Depressed and Pregnant: Are You?

sad woman

Photo by The-Autism-Mom

Screening for depression during and after pregnancy is good for women, their babies, and their families, says a new opinion issued yesterday by the American College of Obstetricians and Gynecologists.



Clinical depression is the leading cause of disability in women in the United States. Between 14% and 23% of pregnant women experience symptoms of depression, and an estimated 5% and 25% of women (200,000 to over a million) will suffer from postpartum depression every year.

Depression is bad for you—and your kids. It can lead to preeclampsia, preterm delivery, and low birth weight. If it goes untreated, your depression can adversely affect your infant's cognitive, neurologic, and motor skill development, and your older children's mental health and behavior.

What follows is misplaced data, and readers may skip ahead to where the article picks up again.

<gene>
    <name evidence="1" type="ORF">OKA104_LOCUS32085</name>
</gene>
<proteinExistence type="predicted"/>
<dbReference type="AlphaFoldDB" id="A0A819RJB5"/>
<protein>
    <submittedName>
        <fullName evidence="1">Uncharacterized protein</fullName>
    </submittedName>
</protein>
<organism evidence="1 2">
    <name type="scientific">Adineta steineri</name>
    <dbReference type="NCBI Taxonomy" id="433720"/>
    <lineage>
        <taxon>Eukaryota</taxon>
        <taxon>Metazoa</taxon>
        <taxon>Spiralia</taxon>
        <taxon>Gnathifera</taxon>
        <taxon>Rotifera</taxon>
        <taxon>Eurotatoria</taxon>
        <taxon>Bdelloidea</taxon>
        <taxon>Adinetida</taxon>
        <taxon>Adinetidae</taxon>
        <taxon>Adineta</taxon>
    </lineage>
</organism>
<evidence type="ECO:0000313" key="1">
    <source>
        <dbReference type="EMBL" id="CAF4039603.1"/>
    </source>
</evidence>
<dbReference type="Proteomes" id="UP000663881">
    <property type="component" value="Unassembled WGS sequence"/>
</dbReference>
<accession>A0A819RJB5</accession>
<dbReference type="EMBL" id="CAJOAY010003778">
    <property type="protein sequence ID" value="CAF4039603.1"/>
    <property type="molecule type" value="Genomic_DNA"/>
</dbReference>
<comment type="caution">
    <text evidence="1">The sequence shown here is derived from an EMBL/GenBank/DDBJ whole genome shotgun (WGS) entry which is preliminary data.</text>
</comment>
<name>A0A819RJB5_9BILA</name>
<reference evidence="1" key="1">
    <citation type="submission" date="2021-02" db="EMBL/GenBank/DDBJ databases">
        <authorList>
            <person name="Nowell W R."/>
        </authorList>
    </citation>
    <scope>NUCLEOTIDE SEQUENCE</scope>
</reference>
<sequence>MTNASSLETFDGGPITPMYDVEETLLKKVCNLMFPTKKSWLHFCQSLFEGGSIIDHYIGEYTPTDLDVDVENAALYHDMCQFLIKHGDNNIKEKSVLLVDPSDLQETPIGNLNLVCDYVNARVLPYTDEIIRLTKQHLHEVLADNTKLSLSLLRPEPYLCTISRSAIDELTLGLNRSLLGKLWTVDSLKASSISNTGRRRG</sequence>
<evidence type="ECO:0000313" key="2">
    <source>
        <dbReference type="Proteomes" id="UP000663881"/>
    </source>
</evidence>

While most OB/Gyns don't currently conduct routine screenings for depression among their pregnant patients, the College strongly urges that they begin to do so.

Are you feeling depressed? Have you talked to your doctor about it?

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Depression During Pregnancy

Taking Antidepressants While Pregnant: Is it Safe?

My Doctor Doesn't Know It, But I Have Postpartum Depression

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